Cognac in Asia: Earthquake and Stockpiling
It was like a premonition, the kind of event superstitious people find irresistible. Yesterday in Wellington, New Zealand, they had a 6.5 strong earthquake. No one was harmed, but there was one victim that made headlines in the local press. The shattered remains of a bottle of Remy Martin Louis XIII Cognac, were found on the floor of Wellington's Regional Wines and Spirits following the quake. A bottle of 2001 Chateau d'Yquem, a best-year Sauternes, survived the disaster…
Rumor has it, among people familiar with the Chinese spirits market, that the big Cognac houses have been hoarding, excuse me, piling up, stocks in Mainland China and Singapore. That, if true, would mean that the figures of the Cognac Inter-professional Bureau for Cognac (BNIC) exports are to be taken with handfuls of salt.
The BNIC reports on how much XO, VSOP and VS is leaving Cognac, not how much is actually being sold. One can understand that the Big Houses may have overestimated China’s demand from October 2012 to, say, February 2013, past the Lunar New Year. What could they do once they got their containers there? Probably the only sensible decision was to leave the unsold merchandise in China –perhaps in the region would be a better supposition- to avoid the cost of bringing the stuff back and, surtout, a few thorny explanations for anguished shareholders and skeptical stockmarkets.
It would be hard to dispute the rationality for Hennessy, Remy, Martell and Courvoisier of keeping huge Cognac stocks in South-East Asia, waiting for the puritanical austerity drive of the Chinese Gov to wear out. It is a lot cheaper to keep stocks in China rather than in France, in fact, to keep those millions of unsold bottles in France would be more expensive than almost anywhere else… However that bet can only be won if one of these days or months (not years) Chinese officialdom goes back to business as usual. Tough stakes.
And then, there is the problematic question of the inevitable impact upon the prices in Cognac.
Remy Cointreau said last week that cognac sales in China will continue to be weak due to “retailers reducing inventory after first-quarter revenue slid”. .. results will “remain adversely affected” in the quarter through Oct 1 “due to measures focusing on conspicuous behavior” in China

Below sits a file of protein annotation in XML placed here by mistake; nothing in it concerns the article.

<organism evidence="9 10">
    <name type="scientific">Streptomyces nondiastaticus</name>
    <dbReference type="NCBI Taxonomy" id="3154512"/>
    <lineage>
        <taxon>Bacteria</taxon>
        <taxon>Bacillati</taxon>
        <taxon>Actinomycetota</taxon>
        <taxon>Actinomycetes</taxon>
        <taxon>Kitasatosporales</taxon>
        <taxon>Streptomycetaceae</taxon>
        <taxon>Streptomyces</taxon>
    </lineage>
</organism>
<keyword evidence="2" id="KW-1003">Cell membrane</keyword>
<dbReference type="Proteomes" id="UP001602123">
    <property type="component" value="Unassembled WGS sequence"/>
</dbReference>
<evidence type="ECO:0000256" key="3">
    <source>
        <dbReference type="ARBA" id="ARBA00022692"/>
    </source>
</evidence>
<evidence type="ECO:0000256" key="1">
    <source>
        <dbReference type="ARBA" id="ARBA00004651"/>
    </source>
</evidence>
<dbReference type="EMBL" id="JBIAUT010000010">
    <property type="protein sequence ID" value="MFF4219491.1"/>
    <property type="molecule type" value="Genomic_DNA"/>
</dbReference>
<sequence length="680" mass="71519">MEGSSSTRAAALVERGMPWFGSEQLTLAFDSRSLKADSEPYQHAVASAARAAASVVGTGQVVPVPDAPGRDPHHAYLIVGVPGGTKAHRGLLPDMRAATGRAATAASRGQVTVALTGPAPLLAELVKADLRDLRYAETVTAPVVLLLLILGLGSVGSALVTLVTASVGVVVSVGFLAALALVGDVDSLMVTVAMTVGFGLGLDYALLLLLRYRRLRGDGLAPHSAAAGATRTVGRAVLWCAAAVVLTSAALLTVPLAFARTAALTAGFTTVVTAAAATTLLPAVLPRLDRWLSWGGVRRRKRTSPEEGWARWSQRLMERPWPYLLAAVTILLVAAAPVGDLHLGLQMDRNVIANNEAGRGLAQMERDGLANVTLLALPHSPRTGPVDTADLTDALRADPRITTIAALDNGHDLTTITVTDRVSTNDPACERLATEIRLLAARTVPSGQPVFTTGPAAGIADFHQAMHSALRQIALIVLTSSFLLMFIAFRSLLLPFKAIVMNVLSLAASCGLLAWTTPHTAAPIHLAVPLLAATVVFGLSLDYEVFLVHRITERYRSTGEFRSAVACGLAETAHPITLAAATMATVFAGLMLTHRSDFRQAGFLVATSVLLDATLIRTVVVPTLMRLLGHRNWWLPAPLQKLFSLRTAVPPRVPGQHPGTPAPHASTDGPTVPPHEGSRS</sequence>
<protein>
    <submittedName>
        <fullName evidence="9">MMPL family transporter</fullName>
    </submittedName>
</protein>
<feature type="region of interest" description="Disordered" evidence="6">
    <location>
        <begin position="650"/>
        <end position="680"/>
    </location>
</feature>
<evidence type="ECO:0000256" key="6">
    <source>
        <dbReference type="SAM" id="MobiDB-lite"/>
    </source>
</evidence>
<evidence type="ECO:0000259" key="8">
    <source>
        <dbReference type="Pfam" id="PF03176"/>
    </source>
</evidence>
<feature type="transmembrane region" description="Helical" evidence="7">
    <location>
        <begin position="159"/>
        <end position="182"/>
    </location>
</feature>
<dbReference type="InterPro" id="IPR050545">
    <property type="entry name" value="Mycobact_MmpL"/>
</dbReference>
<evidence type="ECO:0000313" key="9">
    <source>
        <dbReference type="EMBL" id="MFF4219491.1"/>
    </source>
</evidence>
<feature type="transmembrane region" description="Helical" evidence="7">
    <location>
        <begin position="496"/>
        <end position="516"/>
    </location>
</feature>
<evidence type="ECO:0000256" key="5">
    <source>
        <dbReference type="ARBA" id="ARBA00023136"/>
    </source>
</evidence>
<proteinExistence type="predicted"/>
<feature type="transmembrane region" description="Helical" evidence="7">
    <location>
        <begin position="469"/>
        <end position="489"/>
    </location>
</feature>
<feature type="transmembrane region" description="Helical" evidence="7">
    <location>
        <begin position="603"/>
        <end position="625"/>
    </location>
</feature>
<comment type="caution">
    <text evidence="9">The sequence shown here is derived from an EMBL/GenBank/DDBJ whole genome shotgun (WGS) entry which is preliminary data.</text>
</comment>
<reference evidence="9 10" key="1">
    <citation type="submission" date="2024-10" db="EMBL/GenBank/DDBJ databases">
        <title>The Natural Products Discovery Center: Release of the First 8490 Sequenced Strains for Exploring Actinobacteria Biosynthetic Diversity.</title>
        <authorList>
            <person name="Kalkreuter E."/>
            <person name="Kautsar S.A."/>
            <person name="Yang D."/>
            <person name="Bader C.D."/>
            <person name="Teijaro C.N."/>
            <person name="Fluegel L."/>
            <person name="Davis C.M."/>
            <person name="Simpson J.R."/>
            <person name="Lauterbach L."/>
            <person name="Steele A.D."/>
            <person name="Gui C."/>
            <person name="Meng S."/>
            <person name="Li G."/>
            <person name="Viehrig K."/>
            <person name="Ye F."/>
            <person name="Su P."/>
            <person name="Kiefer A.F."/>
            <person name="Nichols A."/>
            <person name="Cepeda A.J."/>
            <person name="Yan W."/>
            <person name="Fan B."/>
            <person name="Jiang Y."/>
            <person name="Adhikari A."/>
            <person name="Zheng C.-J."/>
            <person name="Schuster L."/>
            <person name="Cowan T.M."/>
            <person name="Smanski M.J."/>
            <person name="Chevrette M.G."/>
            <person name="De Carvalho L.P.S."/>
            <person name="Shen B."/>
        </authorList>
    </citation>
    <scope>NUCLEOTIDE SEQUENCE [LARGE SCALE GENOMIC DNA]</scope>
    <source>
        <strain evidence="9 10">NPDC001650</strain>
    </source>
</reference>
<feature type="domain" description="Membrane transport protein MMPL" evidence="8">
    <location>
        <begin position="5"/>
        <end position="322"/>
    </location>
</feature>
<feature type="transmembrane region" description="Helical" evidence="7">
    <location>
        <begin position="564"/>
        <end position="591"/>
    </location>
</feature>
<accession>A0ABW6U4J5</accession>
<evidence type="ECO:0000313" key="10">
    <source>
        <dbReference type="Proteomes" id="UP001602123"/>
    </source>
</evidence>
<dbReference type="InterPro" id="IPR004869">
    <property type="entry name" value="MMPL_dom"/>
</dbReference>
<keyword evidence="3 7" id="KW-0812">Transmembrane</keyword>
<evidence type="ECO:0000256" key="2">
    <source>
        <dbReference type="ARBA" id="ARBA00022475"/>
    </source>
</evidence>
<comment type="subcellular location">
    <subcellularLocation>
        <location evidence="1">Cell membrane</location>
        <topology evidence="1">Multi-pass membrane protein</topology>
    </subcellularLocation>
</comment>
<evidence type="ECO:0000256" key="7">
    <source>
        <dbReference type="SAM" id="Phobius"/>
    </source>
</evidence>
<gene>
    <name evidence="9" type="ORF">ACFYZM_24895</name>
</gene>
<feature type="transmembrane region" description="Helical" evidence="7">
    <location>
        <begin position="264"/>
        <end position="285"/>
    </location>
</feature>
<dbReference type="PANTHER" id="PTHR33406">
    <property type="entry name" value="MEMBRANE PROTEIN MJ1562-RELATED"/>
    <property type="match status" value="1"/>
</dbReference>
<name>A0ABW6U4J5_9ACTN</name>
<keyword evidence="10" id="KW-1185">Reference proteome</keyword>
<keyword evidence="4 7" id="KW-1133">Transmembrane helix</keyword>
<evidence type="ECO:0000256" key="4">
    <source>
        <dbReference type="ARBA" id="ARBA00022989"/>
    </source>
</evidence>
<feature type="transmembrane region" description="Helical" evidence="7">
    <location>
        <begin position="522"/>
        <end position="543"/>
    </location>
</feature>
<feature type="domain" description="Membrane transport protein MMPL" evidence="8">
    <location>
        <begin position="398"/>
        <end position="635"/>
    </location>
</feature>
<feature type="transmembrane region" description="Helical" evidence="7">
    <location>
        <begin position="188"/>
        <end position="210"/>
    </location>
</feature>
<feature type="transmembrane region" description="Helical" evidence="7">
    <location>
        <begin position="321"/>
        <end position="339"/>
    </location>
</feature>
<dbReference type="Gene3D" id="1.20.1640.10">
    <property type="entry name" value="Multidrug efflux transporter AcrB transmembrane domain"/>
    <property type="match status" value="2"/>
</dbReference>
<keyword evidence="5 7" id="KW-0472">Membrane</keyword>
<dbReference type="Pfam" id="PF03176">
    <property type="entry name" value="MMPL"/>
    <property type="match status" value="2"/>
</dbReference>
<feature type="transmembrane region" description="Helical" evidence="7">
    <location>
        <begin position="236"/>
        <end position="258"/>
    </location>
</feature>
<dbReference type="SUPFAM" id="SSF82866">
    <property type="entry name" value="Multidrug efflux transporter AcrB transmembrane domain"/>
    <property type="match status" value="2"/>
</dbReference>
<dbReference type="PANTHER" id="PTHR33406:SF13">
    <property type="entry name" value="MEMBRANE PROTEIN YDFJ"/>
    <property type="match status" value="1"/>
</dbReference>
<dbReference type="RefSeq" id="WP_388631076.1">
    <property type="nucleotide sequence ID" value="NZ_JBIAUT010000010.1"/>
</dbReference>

According to Bloomberg, Remy would slow exports to China to manage the amount of cognac held by retailers. By retailers or in own storehouses, it doesn’t make a big difference: the fact is that there a sizable number of cases of unsold Cognac in Asia, as significant as to warrant a warning that they won’t be sending more for the time being. Back in Cognac the big question is what is going to happen with the small producers who make a living on selling their eaux-de-vie to them.
As far as I can ascertain, prices are due to drop off the bubble-like heights of 2011 and the few brave small independents, who were crowded by the contract-welding buyers of the Big Houses, will be able to buy their inputs at a more reasonable price. It should be the end of the bubble, even if these days’ economics and logic aren’t talking to each other.
Cognac has been monetized once again, and it’s far from being the first time. Some people have been buying Cognac as an investment –a liquid one at that, literally- and some execs have foolishly bet on prices going north forever. When any commodity is monetized, be it tulips in the 16th century in the Netherlands or Cognac today, the grim Gresham's Law will come into play. When the demand for money comes to be different from the demand for the metal (gold or silver) contained in the coins, catastrophe is nigh.
Remy shares slid 2.6% in Paris.